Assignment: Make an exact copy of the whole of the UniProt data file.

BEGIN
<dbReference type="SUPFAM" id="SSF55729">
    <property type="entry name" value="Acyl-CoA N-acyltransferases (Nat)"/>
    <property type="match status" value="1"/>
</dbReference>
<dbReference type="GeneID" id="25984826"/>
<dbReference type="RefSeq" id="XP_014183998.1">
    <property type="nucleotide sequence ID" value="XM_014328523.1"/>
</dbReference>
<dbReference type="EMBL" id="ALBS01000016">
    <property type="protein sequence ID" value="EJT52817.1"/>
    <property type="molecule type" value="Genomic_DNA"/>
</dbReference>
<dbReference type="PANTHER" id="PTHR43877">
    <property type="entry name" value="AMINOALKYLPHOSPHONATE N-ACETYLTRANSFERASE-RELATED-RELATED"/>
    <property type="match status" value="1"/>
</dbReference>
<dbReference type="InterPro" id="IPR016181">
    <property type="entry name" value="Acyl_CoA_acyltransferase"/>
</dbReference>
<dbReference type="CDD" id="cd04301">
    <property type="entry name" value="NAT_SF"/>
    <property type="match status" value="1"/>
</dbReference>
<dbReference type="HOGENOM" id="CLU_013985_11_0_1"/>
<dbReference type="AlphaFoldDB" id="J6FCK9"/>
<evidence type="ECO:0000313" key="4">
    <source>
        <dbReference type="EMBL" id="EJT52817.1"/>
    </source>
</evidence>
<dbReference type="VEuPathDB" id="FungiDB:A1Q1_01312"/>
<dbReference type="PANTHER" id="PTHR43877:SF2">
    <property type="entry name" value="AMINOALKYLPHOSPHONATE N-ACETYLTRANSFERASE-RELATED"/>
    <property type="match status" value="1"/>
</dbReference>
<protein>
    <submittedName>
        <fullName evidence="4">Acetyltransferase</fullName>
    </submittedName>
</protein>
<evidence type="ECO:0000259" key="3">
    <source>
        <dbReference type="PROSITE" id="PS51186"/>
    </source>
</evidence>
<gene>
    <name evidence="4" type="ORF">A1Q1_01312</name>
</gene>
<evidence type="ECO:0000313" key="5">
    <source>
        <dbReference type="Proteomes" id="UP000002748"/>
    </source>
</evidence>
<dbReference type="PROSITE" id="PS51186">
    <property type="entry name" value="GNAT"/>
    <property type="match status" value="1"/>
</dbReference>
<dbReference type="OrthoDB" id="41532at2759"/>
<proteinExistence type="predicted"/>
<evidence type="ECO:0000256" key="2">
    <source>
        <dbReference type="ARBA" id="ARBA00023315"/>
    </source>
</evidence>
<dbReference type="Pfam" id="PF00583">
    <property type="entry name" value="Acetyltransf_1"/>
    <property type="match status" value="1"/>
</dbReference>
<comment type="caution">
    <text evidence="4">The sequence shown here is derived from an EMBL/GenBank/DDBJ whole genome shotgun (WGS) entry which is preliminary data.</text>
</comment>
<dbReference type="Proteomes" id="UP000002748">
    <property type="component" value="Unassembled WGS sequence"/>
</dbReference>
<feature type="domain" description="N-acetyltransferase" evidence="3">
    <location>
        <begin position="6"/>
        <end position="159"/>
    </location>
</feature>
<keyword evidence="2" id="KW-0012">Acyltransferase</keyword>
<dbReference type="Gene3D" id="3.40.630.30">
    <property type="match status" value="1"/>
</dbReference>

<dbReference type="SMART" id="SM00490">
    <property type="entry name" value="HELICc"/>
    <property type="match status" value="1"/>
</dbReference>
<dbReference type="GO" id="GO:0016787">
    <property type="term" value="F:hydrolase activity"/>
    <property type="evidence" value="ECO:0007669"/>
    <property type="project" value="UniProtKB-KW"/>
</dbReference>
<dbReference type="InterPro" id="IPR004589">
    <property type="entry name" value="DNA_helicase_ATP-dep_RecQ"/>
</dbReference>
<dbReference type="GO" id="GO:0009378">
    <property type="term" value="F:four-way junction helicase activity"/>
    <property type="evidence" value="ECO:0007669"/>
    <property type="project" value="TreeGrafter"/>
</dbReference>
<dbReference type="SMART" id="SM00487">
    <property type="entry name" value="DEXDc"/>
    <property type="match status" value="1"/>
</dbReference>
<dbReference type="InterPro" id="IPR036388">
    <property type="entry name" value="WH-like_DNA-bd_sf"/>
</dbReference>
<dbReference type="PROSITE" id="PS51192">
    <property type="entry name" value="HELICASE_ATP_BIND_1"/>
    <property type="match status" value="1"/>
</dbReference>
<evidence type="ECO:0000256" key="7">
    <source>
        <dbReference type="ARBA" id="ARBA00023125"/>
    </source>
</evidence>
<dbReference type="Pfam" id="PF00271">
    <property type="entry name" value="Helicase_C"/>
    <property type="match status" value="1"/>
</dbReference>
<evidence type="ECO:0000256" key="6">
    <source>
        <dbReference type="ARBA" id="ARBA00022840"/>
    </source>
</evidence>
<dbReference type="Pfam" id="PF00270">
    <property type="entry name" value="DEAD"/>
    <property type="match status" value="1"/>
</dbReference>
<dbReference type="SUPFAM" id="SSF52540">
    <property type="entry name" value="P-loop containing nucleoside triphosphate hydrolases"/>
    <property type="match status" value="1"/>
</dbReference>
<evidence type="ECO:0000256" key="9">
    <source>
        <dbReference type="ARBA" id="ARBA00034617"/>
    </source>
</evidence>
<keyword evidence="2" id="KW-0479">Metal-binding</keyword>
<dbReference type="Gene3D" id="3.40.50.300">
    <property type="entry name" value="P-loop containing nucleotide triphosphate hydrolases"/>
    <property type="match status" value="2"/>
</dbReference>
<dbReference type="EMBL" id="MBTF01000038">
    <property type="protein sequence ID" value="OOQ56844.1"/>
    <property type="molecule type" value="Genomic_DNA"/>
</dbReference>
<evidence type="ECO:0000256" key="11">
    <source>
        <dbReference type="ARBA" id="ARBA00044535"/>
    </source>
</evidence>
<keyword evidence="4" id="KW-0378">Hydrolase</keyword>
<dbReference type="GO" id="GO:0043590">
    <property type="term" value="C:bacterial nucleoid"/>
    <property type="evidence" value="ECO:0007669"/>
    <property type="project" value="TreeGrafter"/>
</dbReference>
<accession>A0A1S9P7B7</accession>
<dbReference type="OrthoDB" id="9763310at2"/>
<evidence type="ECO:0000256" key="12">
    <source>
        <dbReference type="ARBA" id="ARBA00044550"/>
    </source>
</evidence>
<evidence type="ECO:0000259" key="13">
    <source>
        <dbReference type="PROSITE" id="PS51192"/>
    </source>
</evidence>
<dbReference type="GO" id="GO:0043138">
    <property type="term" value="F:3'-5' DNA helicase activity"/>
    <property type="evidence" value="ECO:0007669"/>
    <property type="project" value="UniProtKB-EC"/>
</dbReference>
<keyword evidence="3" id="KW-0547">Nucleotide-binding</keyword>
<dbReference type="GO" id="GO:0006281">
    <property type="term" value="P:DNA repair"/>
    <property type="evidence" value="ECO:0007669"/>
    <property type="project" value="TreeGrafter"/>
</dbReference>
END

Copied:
<dbReference type="SUPFAM" id="SSF55729">
    <property type="entry name" value="Acyl-CoA N-acyltransferases (Nat)"/>
    <property type="match status" value="1"/>
</dbReference>
<dbReference type="GeneID" id="25984826"/>
<dbReference type="RefSeq" id="XP_014183998.1">
    <property type="nucleotide sequence ID" value="XM_014328523.1"/>
</dbReference>
<dbReference type="EMBL" id="ALBS01000016">
    <property type="protein sequence ID" value="EJT52817.1"/>
    <property type="molecule type" value="Genomic_DNA"/>
</dbReference>
<dbReference type="PANTHER" id="PTHR43877">
    <property type="entry name" value="AMINOALKYLPHOSPHONATE N-ACETYLTRANSFERASE-RELATED-RELATED"/>
    <property type="match status" value="1"/>
</dbReference>
<dbReference type="InterPro" id="IPR016181">
    <property type="entry name" value="Acyl_CoA_acyltransferase"/>
</dbReference>
<dbReference type="CDD" id="cd04301">
    <property type="entry name" value="NAT_SF"/>
    <property type="match status" value="1"/>
</dbReference>
<dbReference type="HOGENOM" id="CLU_013985_11_0_1"/>
<dbReference type="AlphaFoldDB" id="J6FCK9"/>
<evidence type="ECO:0000313" key="4">
    <source>
        <dbReference type="EMBL" id="EJT52817.1"/>
    </source>
</evidence>
<dbReference type="VEuPathDB" id="FungiDB:A1Q1_01312"/>
<dbReference type="PANTHER" id="PTHR43877:SF2">
    <property type="entry name" value="AMINOALKYLPHOSPHONATE N-ACETYLTRANSFERASE-RELATED"/>
    <property type="match status" value="1"/>
</dbReference>
<protein>
    <submittedName>
        <fullName evidence="4">Acetyltransferase</fullName>
    </submittedName>
</protein>
<evidence type="ECO:0000259" key="3">
    <source>
        <dbReference type="PROSITE" id="PS51186"/>
    </source>
</evidence>
<gene>
    <name evidence="4" type="ORF">A1Q1_01312</name>
</gene>
<evidence type="ECO:0000313" key="5">
    <source>
        <dbReference type="Proteomes" id="UP000002748"/>
    </source>
</evidence>
<dbReference type="PROSITE" id="PS51186">
    <property type="entry name" value="GNAT"/>
    <property type="match status" value="1"/>
</dbReference>
<dbReference type="OrthoDB" id="41532at2759"/>
<proteinExistence type="predicted"/>
<evidence type="ECO:0000256" key="2">
    <source>
        <dbReference type="ARBA" id="ARBA00023315"/>
    </source>
</evidence>
<dbReference type="Pfam" id="PF00583">
    <property type="entry name" value="Acetyltransf_1"/>
    <property type="match status" value="1"/>
</dbReference>
<comment type="caution">
    <text evidence="4">The sequence shown here is derived from an EMBL/GenBank/DDBJ whole genome shotgun (WGS) entry which is preliminary data.</text>
</comment>
<dbReference type="Proteomes" id="UP000002748">
    <property type="component" value="Unassembled WGS sequence"/>
</dbReference>
<feature type="domain" description="N-acetyltransferase" evidence="3">
    <location>
        <begin position="6"/>
        <end position="159"/>
    </location>
</feature>
<keyword evidence="2" id="KW-0012">Acyltransferase</keyword>
<dbReference type="Gene3D" id="3.40.630.30">
    <property type="match status" value="1"/>
</dbReference>

<dbReference type="SMART" id="SM00490">
    <property type="entry name" value="HELICc"/>
    <property type="match status" value="1"/>
</dbReference>
<dbReference type="GO" id="GO:0016787">
    <property type="term" value="F:hydrolase activity"/>
    <property type="evidence" value="ECO:0007669"/>
    <property type="project" value="UniProtKB-KW"/>
</dbReference>
<dbReference type="InterPro" id="IPR004589">
    <property type="entry name" value="DNA_helicase_ATP-dep_RecQ"/>
</dbReference>
<dbReference type="GO" id="GO:0009378">
    <property type="term" value="F:four-way junction helicase activity"/>
    <property type="evidence" value="ECO:0007669"/>
    <property type="project" value="TreeGrafter"/>
</dbReference>
<dbReference type="SMART" id="SM00487">
    <property type="entry name" value="DEXDc"/>
    <property type="match status" value="1"/>
</dbReference>
<dbReference type="InterPro" id="IPR036388">
    <property type="entry name" value="WH-like_DNA-bd_sf"/>
</dbReference>
<dbReference type="PROSITE" id="PS51192">
    <property type="entry name" value="HELICASE_ATP_BIND_1"/>
    <property type="match status" value="1"/>
</dbReference>
<evidence type="ECO:0000256" key="7">
    <source>
        <dbReference type="ARBA" id="ARBA00023125"/>
    </source>
</evidence>
<dbReference type="Pfam" id="PF00271">
    <property type="entry name" value="Helicase_C"/>
    <property type="match status" value="1"/>
</dbReference>
<evidence type="ECO:0000256" key="6">
    <source>
        <dbReference type="ARBA" id="ARBA00022840"/>
    </source>
</evidence>
<dbReference type="Pfam" id="PF00270">
    <property type="entry name" value="DEAD"/>
    <property type="match status" value="1"/>
</dbReference>
<dbReference type="SUPFAM" id="SSF52540">
    <property type="entry name" value="P-loop containing nucleoside triphosphate hydrolases"/>
    <property type="match status" value="1"/>
</dbReference>
<evidence type="ECO:0000256" key="9">
    <source>
        <dbReference type="ARBA" id="ARBA00034617"/>
    </source>
</evidence>
<keyword evidence="2" id="KW-0479">Metal-binding</keyword>
<dbReference type="Gene3D" id="3.40.50.300">
    <property type="entry name" value="P-loop containing nucleotide triphosphate hydrolases"/>
    <property type="match status" value="2"/>
</dbReference>
<dbReference type="EMBL" id="MBTF01000038">
    <property type="protein sequence ID" value="OOQ56844.1"/>
    <property type="molecule type" value="Genomic_DNA"/>
</dbReference>
<evidence type="ECO:0000256" key="11">
    <source>
        <dbReference type="ARBA" id="ARBA00044535"/>
    </source>
</evidence>
<keyword evidence="4" id="KW-0378">Hydrolase</keyword>
<dbReference type="GO" id="GO:0043590">
    <property type="term" value="C:bacterial nucleoid"/>
    <property type="evidence" value="ECO:0007669"/>
    <property type="project" value="TreeGrafter"/>
</dbReference>
<accession>A0A1S9P7B7</accession>
<dbReference type="OrthoDB" id="9763310at2"/>
<evidence type="ECO:0000256" key="12">
    <source>
        <dbReference type="ARBA" id="ARBA00044550"/>
    </source>
</evidence>
<evidence type="ECO:0000259" key="13">
    <source>
        <dbReference type="PROSITE" id="PS51192"/>
    </source>
</evidence>
<dbReference type="GO" id="GO:0043138">
    <property type="term" value="F:3'-5' DNA helicase activity"/>
    <property type="evidence" value="ECO:0007669"/>
    <property type="project" value="UniProtKB-EC"/>
</dbReference>
<keyword evidence="3" id="KW-0547">Nucleotide-binding</keyword>
<dbReference type="GO" id="GO:0006281">
    <property type="term" value="P:DNA repair"/>
    <property type="evidence" value="ECO:0007669"/>
    <property type="project" value="TreeGrafter"/>
</dbReference>